But in real life there are variables. Sloped armour is the strongest then the projectile comes to it in an angle, but if you get to shoot it, say from an elevated position, negating the sloping, then it's lowers the effectiveness of the armour. And not all armour is entirely uniformal in real life. Exhausts, view ports, hatches, etc. are weaker than the armour around them, and there is always a chance of hitting said spots. In Iraq an unknown weapons, possibly an anti-tank rifle, pierced the joint between the turret and hull of an Abrams, and almost hit the commander in the buttocks, if he had been sitting down in his seat.

Penetration is not ultimates. I've seen a steel box, shot with an anti-material rifle. Out of 10 shots 7 came through, 2 made a dent on the other side and one was lost somewhere inside it. So even if the gun is suppose to be able to penetrate something like that, it doesn't mean it always will, and just because something is suppose to give protection from certain things, doesn't mean it always will. Yes, a .22 vs. a Leopard 2 is a no go (unless you hit the driver in the eye), but if you have a shape charge capable of piercing 100mm of steel and a steel plate 110mm thick, it's not an universal fact that the charge will never pierce it. Maybe the steel happened to be a little lower grade than usual, maybe the charge has a little more punch in it or maybe the reaction worked just a little better this time.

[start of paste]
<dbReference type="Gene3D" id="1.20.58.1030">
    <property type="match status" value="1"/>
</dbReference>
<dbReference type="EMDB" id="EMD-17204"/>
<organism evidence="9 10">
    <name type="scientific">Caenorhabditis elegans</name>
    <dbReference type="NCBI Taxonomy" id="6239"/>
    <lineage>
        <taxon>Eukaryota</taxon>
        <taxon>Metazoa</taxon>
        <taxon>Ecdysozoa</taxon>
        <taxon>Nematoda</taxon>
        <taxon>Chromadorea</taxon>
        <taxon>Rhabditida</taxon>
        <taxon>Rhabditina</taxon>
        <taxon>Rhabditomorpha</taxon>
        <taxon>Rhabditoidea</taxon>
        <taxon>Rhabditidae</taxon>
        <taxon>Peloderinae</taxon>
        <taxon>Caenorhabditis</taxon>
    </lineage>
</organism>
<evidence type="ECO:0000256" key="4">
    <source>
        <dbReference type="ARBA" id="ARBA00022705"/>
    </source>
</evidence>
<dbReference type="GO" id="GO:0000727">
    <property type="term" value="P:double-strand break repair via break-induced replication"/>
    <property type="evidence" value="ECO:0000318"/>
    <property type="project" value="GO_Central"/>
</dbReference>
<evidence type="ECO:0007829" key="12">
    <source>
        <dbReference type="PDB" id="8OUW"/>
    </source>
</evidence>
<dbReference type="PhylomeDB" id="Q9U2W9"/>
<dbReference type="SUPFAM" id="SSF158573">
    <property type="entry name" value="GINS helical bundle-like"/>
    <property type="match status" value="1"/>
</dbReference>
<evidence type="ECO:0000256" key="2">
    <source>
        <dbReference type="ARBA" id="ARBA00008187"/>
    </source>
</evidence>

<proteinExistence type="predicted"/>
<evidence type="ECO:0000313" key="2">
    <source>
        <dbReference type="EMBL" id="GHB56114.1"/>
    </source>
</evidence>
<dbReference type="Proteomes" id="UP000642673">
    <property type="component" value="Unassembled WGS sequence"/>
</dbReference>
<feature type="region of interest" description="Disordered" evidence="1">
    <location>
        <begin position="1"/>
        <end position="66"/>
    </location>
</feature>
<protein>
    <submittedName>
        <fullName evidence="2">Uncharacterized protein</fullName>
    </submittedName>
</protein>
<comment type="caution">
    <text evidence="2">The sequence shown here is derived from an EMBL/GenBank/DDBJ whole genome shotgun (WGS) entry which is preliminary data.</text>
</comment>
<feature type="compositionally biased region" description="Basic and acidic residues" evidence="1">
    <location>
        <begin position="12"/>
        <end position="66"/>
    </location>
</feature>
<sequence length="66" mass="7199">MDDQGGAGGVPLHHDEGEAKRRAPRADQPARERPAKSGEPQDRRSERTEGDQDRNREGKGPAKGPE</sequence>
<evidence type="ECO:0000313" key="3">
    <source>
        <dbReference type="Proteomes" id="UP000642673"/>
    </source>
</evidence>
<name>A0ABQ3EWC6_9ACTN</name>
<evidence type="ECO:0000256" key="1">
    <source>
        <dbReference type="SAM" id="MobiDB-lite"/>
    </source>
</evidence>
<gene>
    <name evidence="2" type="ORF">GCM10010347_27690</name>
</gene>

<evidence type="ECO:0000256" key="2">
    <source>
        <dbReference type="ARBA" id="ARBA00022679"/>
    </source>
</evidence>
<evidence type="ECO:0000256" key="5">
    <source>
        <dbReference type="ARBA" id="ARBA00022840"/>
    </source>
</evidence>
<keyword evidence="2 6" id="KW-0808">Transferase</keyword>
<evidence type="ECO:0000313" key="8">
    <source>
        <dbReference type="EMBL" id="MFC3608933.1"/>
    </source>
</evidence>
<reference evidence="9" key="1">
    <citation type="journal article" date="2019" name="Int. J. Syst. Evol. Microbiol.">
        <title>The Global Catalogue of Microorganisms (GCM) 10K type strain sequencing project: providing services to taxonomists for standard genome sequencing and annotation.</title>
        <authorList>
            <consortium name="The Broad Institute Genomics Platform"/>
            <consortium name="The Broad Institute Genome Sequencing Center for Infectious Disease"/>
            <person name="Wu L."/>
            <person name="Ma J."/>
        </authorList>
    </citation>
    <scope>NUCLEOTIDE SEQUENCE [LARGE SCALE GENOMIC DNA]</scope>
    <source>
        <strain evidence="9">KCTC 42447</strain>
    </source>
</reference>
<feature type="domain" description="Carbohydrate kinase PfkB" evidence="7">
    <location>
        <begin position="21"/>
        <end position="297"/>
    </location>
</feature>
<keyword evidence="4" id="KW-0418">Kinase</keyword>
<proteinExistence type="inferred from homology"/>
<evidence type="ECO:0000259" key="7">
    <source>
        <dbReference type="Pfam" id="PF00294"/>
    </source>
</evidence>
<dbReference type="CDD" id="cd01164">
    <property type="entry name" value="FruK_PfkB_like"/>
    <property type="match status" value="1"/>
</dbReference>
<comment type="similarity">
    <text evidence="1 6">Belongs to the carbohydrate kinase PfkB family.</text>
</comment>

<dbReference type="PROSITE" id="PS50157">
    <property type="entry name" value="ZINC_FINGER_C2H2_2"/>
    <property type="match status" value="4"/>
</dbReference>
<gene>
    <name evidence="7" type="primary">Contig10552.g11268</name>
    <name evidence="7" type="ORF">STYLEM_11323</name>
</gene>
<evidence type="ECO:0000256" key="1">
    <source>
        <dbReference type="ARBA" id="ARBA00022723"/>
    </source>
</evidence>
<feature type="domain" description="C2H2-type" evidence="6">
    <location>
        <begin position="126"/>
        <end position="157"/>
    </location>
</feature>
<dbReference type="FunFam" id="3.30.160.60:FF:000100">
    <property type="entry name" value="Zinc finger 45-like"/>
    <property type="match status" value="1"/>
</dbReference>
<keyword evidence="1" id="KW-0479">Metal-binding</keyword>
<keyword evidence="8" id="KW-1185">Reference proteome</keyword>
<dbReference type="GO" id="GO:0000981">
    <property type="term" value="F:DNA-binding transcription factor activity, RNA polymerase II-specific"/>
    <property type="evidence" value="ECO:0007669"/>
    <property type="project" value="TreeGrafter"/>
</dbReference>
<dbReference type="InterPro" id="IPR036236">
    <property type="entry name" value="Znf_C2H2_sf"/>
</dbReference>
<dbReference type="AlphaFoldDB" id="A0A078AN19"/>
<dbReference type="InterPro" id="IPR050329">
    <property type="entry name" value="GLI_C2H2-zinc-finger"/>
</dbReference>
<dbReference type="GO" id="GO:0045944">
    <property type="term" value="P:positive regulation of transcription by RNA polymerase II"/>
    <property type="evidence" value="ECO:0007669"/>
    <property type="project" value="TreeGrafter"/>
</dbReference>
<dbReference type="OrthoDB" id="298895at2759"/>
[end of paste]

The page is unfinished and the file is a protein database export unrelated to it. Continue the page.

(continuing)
It's not like every shot to the head is fatal. In general it is, but there are cases of people surviving a bullet to the brain. Hell, I just read an article about a guy who was run over by a train, and cut in half, yet still survived. Not only survived, he himself called the paramedics and then made some calls to family and loved ones to let them know. This lasted almost an hour until he was finally freed from under the train and rushed to the hospital. I doubt many would survive being sliced in half by a speeding train, but it can happen.